In the embodiments shown, the sheath 38, which includes or contains the tip 58, steering section 42, tubes 44-50 and steering elements, is attached to the handle 36 during manufacture.

FIGS. 7A-B and 8A-B show two embodiments of a shapelock assembly 34. A first embodiment, shown in FIGS. 7A and 8A, includes a locking handle 172 that opens at its distal end, whereas the second embodiment (FIGS. 7B and 8B) includes a locking handle 172 that opens at is proximal end. With the exception of the locking handle orientation, the illustrated embodiments are functionally identical. In some embodiments, the shapelock assembly 34 is reusable. In the examples shown in FIGS. 7A-B and 8A-B, the shape lock body 150 is formed by segments, such as links 156 that are pivotably attached to (or positioned next to) each other in a nested arrangement. In an embodiment, the links 156 are formed as nested rings, so that the shapelock body 150 is tubular, or has an open internal through passageway. Lock wires 158 extend from a base 160 to the distal end 178 of the shapelock body 150.

As shown in FIGS. 8A-B, the lock wires 158 pass through a compression collar 162 in the base 160. In the FIG. 8A embodiment, the proximal end of the locking handle 172 is supported on a handle pivot block 176 on a base extension 174. In the FIG. 8B embodiment, the distal end of the locking handle 172 is supported on the handle pivot block 176. A spring shaft 170 is pivotably attached to the locking handle 172 at a position spaced apart from the pivot block 176. Springs 166 and 168 are supported on a clevis 164 and positioned around the spring shaft 170. Pushing or squeezing the locking handle 172 down toward the base 160 causes the compression collar 162 to compress the nested links 156 against one another over the fixed-length lock wires 158. This causes the shape lock body 150 to become substantially rigid. With the handle in the open position as shown in FIGS. 7A-B and 8A-B, compression of the links 156 on the lock wires 158 is released, and the shape lock body 150 is generally flexible. The first spring 166 has a lower spring constant than the second spring 168. This allows for easier initial downward pivoting movement of the lock handle 172, with relatively lower force. As the locking handle 172 moves down toward the base 160, where the user's hand has greater mechanical advantage, the second stiffer spring 168 applies proportionally increasing force to the compression collar 162. In an alternative embodiment, a single spring is used and the biasing force is provided by only the single spring through the entire travel of the locking handle 172.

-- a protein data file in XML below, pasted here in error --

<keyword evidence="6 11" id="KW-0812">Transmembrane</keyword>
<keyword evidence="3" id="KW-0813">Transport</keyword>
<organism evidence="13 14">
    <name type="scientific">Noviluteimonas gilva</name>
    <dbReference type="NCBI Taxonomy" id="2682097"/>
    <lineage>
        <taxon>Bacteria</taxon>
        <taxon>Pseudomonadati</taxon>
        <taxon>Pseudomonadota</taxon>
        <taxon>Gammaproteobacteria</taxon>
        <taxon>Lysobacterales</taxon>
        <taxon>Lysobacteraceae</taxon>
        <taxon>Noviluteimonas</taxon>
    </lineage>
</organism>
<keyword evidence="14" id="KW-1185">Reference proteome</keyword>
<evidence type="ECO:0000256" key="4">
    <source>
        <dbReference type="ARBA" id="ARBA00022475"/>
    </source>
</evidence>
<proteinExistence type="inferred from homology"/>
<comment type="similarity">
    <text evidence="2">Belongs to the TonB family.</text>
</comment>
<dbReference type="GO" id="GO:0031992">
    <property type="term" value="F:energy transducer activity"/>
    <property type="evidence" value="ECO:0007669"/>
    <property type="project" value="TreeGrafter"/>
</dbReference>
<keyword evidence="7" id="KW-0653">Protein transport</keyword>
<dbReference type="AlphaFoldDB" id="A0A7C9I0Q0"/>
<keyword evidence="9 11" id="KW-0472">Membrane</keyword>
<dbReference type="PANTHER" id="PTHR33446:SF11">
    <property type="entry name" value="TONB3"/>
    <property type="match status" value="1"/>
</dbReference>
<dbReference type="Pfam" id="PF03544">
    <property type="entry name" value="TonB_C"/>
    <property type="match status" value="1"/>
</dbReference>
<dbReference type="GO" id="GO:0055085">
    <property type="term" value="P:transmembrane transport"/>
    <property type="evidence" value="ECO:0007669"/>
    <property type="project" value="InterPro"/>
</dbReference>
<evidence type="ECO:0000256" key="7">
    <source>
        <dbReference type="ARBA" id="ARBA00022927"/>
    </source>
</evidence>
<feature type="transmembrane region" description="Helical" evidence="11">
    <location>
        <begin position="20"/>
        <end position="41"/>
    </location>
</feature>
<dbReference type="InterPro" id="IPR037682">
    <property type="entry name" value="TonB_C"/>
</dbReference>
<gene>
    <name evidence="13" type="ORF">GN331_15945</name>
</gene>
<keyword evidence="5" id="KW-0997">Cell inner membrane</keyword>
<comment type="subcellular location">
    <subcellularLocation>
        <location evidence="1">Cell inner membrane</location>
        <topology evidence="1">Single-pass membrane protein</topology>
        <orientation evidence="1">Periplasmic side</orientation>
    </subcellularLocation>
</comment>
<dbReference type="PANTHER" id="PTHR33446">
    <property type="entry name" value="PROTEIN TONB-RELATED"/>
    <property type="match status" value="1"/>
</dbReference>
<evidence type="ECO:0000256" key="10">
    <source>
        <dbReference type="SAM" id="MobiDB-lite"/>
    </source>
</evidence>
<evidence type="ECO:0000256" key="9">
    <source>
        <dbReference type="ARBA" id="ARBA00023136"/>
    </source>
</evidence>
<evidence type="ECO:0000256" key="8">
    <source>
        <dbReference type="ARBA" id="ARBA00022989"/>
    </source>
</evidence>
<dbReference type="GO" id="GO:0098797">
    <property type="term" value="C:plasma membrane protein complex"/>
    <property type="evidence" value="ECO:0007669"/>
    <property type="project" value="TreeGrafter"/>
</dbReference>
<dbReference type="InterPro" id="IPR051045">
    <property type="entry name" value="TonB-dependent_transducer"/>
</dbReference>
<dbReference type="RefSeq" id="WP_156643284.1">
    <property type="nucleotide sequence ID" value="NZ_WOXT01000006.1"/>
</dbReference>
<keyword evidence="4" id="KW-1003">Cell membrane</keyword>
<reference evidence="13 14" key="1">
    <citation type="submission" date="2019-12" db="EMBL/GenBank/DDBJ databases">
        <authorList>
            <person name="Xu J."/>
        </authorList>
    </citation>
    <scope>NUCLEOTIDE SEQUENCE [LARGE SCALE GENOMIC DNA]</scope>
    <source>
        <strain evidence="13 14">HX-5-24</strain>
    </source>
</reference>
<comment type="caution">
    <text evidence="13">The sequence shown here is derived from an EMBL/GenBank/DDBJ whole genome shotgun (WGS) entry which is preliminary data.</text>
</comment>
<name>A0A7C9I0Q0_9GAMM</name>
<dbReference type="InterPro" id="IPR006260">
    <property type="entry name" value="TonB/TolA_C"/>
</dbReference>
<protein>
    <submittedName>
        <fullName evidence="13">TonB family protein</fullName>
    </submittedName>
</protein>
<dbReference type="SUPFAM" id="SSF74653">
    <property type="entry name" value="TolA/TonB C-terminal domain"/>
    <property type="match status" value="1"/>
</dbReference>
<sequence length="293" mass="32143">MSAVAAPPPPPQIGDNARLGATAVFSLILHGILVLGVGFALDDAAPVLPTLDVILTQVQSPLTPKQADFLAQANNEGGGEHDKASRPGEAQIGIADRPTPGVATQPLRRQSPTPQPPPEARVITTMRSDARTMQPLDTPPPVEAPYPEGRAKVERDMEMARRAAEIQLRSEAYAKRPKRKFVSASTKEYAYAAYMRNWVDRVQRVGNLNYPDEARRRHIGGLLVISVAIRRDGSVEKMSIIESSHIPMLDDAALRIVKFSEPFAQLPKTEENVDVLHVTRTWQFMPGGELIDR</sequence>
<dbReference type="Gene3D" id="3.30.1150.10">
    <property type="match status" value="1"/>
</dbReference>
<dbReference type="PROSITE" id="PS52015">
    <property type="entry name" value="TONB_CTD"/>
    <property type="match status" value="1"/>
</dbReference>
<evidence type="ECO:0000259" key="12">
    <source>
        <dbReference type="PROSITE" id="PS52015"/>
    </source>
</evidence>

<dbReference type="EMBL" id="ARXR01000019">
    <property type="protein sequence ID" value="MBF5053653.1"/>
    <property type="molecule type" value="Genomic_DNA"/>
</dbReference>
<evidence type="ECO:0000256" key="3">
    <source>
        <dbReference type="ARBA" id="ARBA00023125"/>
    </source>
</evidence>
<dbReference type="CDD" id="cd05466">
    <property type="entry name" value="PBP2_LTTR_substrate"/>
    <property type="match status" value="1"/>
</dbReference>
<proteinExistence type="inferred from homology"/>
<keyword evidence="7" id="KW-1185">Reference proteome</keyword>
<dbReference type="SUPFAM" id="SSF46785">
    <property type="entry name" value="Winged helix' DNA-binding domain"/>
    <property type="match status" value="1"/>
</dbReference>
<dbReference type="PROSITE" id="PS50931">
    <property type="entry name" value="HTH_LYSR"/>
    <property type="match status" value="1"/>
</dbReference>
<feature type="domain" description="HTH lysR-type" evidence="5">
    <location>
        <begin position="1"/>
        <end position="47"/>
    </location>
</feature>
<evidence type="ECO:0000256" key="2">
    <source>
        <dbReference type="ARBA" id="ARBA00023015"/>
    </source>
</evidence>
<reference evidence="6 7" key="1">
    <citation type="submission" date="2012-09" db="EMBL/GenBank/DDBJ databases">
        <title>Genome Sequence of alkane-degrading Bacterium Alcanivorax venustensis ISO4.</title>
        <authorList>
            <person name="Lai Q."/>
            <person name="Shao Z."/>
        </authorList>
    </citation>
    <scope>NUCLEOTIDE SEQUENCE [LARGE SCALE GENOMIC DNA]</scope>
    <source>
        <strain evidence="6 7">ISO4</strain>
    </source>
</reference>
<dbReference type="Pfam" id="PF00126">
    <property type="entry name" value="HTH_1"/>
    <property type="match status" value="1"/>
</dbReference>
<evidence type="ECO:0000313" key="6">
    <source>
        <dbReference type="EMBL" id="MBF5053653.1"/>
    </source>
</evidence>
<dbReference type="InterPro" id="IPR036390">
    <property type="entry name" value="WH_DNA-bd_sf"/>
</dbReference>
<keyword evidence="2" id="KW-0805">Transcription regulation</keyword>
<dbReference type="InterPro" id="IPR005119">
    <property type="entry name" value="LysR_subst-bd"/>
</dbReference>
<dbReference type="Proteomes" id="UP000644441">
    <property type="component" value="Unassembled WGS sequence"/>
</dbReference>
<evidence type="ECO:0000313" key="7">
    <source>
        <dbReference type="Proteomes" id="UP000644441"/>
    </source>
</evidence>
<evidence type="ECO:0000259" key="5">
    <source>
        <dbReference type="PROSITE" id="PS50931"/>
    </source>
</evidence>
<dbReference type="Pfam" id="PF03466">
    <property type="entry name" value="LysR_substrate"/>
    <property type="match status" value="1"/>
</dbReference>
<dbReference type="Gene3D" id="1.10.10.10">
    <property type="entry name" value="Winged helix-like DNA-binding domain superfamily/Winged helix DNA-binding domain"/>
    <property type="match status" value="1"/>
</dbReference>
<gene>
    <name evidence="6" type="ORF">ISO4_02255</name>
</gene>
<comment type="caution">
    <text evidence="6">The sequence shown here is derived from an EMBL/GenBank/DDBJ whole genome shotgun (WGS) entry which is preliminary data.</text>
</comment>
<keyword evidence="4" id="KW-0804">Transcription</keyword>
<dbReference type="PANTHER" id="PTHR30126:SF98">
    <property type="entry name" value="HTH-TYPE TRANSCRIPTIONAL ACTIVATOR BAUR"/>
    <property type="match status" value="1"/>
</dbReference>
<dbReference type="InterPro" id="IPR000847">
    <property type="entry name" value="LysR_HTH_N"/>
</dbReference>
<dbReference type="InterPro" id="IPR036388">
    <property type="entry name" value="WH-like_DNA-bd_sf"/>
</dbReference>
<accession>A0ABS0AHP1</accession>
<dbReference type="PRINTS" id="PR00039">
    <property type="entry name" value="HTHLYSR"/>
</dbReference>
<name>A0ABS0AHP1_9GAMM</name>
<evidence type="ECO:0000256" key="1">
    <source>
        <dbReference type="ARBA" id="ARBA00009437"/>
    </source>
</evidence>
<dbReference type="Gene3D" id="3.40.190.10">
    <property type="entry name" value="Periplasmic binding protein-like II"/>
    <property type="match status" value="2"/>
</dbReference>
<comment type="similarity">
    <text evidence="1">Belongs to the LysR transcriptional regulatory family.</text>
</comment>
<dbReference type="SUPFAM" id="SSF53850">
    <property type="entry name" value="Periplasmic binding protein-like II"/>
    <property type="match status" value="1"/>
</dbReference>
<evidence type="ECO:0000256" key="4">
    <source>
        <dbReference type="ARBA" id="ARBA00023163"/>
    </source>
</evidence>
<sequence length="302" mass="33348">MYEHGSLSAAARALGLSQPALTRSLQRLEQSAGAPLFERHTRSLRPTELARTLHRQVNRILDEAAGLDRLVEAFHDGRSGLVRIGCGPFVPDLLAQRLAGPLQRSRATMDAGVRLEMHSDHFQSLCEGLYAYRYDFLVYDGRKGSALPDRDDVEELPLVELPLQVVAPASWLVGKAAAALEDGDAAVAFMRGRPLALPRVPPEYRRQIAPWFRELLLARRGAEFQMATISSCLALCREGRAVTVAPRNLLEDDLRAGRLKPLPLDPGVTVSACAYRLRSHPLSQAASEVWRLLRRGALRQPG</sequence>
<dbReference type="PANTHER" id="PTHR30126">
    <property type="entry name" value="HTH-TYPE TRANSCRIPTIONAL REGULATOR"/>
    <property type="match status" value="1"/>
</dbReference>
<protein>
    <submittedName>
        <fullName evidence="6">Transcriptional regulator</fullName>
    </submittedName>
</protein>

The shapelock assembly 34 embodiments shown in FIGS. 7A-B and 8A-B are examples of various shapelocking assemblies that are suitable for use in the endoscopic system 30. The specific shapelock assembly mechanism used is not essential, so that a large number of alternative mechanisms that can transition from substantially flexible to substantially rigid may be used. Examples of alternative shapelock assembly mechanisms suitable for use in the endoscopic system are described, for example, in U.S. Pat. Nos. 6,783,491 and 6,960,163, and United States Patent Application Publication No. US 2006/005852, each of which is incorporated by reference herein. These patents and publications also provide additional details about the structure and operation of the shapelocking assemblies described herein.

In an embodiment, the links 156 and other elements forming the shapelock body 150 advantageously have high strength and yet are light weight. The locking mechanism associated with the shapelock body typically is also advantageously highly reliable. In some embodiments, the shapelock assembly 34 portion of the endoscopic system 30 is relatively more costly to construct (in terms of labor, time, and/or expense) than is the disposable assembly 32. Moreover, in some embodiments, it is relatively more simple, efficient, and/or cost-effective to clean and/or re-sterilize the shapelock assembly 34 portion of the endoscopic system 30 alone or independently of the disposable assembly 32. For example, in some embodiments, the disposable assembly 32 includes rubber coatings, steering links, lumens, and/or other components that are less easily, efficiently, or effectively cleaned and/or sterilized. Accordingly, there are significant advantages in being able to reuse the shapelock assembly 34 over multiple procedures and/or with multiple patients, and to dispose of the disposable assembly 32 after a single or limited number of patient uses.